The fire hydrant was stiff so I took a firm grip on the wheel and gave it a good, hard yank. This had the desired result, the wheel turned and the hose filled with water. Suddenly, to my horror, the hose reared up off the deck and the nozzle started thrashing about and spraying water everywhere. I grabbed at the wheel and desperately tried to turn it off but, of course, it was stiff and I was too late to stop a jet of dirty dock water spraying right up the front of the accommodation and directly into the Chief Engineer’s window. As the jet died and the hose collapsed with a clang as the nozzle hit the deck I could hear him cursing and see him shaking his fist at me as he disappeared into his cabin to change his soaked shirt.

Too late of course, I realised that I should secure the hose to the sounding pipe, so I went to the rope store for a length of line and lashed the nozzle in place. Then I gingerly turned on the fire hydrant again.

Okay now for the second task, the closing of number 5 hatch lid. The hydraulic power pack for the hatch covers was located in the mast house between numbers 3 and 4 hatches so I made my way there and turned on the pump and then went to the hatch lid control box next to number 5 hatch. The golden rule before closing hatches was to walk round the coaming and check there were no obstructions. Before the Chief Officer had approached me about the list I had been standing beside the hatch and I was certain there was nothing lying on the coaming. So certain, in fact, that I had my back to the hatch lid as I pushed the button. Behind me the hatch lids rumbled and groaned as they unfolded.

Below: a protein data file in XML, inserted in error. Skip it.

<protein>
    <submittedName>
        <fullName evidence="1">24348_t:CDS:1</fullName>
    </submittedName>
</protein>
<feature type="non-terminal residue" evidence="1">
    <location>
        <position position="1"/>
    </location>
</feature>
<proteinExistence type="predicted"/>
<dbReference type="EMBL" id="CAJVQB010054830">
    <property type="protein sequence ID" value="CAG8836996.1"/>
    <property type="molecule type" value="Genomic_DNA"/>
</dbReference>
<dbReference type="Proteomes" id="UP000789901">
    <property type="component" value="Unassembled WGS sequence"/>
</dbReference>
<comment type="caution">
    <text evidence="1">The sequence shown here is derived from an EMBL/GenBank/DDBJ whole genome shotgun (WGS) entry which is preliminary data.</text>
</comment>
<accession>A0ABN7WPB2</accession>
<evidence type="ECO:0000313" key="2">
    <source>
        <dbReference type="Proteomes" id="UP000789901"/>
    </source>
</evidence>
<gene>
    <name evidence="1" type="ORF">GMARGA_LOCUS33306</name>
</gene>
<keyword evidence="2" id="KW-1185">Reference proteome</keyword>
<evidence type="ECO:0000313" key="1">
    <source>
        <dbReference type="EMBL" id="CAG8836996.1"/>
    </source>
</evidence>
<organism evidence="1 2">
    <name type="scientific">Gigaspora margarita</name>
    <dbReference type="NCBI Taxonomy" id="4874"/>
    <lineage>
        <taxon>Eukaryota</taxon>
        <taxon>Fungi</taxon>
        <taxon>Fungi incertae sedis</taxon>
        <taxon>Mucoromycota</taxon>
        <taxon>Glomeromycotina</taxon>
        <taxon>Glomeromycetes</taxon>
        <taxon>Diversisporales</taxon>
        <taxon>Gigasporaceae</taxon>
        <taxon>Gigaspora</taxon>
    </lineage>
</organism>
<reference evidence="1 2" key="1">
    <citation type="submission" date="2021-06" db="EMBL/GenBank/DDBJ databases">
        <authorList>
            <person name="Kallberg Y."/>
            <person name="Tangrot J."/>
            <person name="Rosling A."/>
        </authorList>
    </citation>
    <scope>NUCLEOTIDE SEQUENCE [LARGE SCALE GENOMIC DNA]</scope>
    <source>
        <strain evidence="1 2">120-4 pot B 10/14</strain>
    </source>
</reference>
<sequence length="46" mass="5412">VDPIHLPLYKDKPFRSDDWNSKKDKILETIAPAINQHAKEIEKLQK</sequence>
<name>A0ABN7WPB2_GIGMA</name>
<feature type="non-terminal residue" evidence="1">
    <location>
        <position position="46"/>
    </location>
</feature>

Then I heard a nasty crunching sound. “Some idiot,” I thought “has left a piece of dunnage on the coaming.”

I turned round and there, to my horror, was a hatch lid wheel sitting squarely on top of the two, now flattened, Motorola UHF radios that I had placed there. I pushed the raise button to lift the wheel and then rushed over and picked up what was left of the radios.

A desperate thought went through my mind. I could throw the radios over the side and disclaim all knowledge of them. No one would be any the wiser. I took one stride towards the rail when something made me glance upwards. Back at his window, now closed, was the Chief Engineer, this time with a huge grin on his face. I was sunk; I would have to face the music.

I closed the hatch lid and trudged upstairs to find the Chief Officer to report the breakage of the radios. He was far from pleased and gave me to understand that I was of uncertain parentage, of extremely limited intelligence and would be lucky to survive the remainder of the trip alive if such stupidity were to be repeated.

I was feeling pretty low as I made my way back down to the deck. However there was still work to do, discharge was completed and the remaining hatches had to be closed. As I made my way forward along the deck I noticed that the list had not improved. Wait a minute though, was it a port list or a starboard list. Oh no!!!! What had started as a port list was now a starboard list. I ran for the fire hydrant. It was stiff and I could not turn it off. Beside the hydrant was a wheel key. That would give me more leverage to turn the hydrant. I grabbed the key fitted it to the wheel and gave it a hard, sharp tug. The valve slammed shut ……….. and the wheel snapped off at the spindle.

With a sinking heart I made my way down the engine room to report the breakage. The Chief Engineer was there to greet me. I took one look at the expression of barely suppressed rage on his face and prayed that the deck would open up and swallow me, but it didn’t.

“I’m sorry Chief; it just came off in my hand.”